Bank Dividends are Rising, so Which is Better: JPMorgan or Wells Fargo?
Now that the Federal Reserve has brought the punch bowl back to the party, the healthier banks are looking to boost dividends and increase share buybacks. If you've sat out the financial industry debacle, which stock do you want to accompany to the party?
JPMorgan Chase (JPM) has been an industry standout throughout the crisis, and even scooped the Fed in announcing that it had passed the recent stress test. Compare that with the more unassuming Wells Fargo (WFC).
JPMorgan has a higher payout ratio than Wells, meaning it gives shareholders back more of the money it makes.
JPMorgan’s PE also makes it a cheaper stock than Wells Fargo.
But sometimes, unassuming can mask an inner strength. Firstly, Wells Fargo plans to hike its dividend by 83% to 22 cents a share per quarter, compared with a mere 20% rise for JPMorgan to 30 cents a share.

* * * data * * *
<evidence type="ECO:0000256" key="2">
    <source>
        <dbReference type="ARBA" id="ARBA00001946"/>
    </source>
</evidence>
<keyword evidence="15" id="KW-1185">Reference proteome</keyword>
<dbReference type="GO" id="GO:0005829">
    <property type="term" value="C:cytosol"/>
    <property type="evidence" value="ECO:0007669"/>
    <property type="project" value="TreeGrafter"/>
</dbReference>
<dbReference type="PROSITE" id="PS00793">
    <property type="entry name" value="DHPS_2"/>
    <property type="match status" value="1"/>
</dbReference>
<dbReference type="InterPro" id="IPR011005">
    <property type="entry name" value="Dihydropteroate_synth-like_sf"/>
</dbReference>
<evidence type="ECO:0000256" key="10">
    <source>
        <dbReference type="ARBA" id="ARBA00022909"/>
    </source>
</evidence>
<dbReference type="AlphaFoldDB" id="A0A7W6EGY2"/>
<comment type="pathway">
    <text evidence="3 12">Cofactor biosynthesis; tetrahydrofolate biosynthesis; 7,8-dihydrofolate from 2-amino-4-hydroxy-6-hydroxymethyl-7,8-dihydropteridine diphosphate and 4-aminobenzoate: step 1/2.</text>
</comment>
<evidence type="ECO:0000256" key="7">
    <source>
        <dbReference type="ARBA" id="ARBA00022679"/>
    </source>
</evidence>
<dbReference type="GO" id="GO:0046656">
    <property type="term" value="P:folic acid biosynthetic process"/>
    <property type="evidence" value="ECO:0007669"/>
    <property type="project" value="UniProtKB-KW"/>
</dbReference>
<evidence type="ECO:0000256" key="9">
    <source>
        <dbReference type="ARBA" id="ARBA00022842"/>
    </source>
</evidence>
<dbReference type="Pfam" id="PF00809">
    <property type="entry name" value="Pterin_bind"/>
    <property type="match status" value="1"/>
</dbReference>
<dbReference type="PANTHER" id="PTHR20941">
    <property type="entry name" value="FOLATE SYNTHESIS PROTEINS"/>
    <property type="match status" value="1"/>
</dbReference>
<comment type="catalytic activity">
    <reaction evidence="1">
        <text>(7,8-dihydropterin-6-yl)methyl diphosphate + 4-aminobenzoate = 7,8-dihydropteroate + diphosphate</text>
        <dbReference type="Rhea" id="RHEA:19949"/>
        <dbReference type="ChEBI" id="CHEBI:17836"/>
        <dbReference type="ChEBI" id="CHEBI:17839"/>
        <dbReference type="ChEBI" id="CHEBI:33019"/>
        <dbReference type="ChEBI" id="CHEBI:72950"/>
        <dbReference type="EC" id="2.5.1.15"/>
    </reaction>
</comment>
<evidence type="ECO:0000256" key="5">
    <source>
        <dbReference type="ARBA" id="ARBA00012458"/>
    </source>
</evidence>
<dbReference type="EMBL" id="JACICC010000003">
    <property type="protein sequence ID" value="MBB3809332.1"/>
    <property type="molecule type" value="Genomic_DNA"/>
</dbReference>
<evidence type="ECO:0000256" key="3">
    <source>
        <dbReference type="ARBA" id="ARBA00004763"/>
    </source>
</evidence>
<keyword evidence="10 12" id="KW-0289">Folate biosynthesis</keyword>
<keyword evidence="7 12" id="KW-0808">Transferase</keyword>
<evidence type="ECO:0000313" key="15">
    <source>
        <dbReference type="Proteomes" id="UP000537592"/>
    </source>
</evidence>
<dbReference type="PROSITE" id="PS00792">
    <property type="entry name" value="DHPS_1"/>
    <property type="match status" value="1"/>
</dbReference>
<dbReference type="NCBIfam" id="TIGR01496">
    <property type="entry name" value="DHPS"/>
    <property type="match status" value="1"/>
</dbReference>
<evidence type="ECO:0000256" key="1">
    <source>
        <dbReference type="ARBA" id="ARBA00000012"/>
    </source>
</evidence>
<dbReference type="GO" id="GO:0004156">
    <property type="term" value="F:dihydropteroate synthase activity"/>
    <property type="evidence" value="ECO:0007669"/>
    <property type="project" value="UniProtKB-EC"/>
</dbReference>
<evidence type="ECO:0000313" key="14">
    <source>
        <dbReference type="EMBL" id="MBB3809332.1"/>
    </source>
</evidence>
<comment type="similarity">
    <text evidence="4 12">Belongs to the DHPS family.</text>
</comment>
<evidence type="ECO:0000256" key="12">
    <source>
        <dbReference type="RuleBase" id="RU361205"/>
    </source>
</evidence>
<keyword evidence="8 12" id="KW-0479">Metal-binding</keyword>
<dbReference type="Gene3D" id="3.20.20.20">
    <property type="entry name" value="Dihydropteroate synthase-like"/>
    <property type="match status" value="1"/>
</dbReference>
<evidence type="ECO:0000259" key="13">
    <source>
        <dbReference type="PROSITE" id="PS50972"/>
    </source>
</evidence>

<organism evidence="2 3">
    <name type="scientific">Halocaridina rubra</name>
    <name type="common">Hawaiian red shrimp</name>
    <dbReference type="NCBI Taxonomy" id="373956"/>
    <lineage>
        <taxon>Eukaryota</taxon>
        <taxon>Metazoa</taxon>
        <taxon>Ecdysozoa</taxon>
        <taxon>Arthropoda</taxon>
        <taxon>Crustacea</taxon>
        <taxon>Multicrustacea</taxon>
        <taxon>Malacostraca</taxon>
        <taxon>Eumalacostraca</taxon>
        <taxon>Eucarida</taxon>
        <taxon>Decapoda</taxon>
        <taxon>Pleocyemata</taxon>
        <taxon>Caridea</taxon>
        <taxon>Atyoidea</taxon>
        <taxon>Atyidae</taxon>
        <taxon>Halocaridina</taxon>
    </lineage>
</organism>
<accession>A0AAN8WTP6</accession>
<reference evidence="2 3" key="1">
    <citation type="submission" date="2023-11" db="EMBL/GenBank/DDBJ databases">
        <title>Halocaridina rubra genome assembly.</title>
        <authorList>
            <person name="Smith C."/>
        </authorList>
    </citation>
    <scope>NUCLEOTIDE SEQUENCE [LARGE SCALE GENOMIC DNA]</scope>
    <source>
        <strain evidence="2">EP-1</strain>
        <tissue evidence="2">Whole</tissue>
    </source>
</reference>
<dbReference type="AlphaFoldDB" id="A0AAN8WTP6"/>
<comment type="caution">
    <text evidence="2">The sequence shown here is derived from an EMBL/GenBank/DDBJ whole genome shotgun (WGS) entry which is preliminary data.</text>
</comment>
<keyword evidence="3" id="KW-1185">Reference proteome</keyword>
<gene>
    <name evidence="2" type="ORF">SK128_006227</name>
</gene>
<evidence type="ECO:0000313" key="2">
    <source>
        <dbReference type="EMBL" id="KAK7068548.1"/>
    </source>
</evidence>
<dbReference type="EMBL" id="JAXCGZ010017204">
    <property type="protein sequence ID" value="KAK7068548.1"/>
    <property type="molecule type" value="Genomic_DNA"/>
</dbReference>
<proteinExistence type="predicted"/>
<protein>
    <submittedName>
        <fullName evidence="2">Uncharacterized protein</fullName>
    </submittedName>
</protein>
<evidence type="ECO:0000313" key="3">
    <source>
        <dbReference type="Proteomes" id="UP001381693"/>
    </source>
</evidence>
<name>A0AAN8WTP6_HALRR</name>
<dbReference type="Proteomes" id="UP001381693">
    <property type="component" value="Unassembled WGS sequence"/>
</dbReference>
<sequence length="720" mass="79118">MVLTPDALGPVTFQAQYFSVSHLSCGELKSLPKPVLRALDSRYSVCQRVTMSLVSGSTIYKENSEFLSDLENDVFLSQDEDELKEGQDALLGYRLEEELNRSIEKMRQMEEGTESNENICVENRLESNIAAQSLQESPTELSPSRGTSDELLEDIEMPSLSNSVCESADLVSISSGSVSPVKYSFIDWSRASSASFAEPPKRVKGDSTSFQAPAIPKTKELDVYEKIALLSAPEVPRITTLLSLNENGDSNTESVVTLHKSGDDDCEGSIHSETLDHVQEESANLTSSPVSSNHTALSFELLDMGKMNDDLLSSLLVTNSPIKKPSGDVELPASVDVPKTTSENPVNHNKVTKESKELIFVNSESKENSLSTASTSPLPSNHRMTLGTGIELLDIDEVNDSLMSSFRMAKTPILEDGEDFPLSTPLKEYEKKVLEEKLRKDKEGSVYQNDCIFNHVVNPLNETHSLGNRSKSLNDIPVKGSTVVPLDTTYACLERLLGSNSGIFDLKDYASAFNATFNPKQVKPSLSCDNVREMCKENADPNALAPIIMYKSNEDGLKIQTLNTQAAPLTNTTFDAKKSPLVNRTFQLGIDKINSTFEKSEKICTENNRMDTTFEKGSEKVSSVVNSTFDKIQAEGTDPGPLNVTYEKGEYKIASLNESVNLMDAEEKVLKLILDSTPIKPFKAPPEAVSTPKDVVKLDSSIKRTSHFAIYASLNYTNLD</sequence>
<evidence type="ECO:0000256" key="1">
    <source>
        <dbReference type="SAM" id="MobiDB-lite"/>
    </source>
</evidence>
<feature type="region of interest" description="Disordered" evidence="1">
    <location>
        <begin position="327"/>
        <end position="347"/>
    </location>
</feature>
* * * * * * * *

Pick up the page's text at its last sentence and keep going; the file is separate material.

Secondly, for investors looking to stocks for income, the steadiness of Wells Fargo's business is more comforting than the sometimes-erratic nature of JPMorgan's exposure to investment banking. Both suffered some wackiness during the recession, but remove that period from the chart below and Wells Fargo demonstrates a continuous, steady rise in net income. Kind of looks like a utility, say PPL Corp. (PPL).
And Wells Fargo has the endorsement of Warren Buffett’s Berkshire Hathaway (BRK.A), which boosted its stake in company last year to 383.7 million shares, which represents 16% of Berkshire’s portfolio.
Lastly, Wells Fargo has just done a better job of managing what it's got. Its return on assets over the past decade is superior to JPMorgan’s. Plus, you might not get a word in edgewise if you brought JPMorgan CEO Jamie Dimon to the party.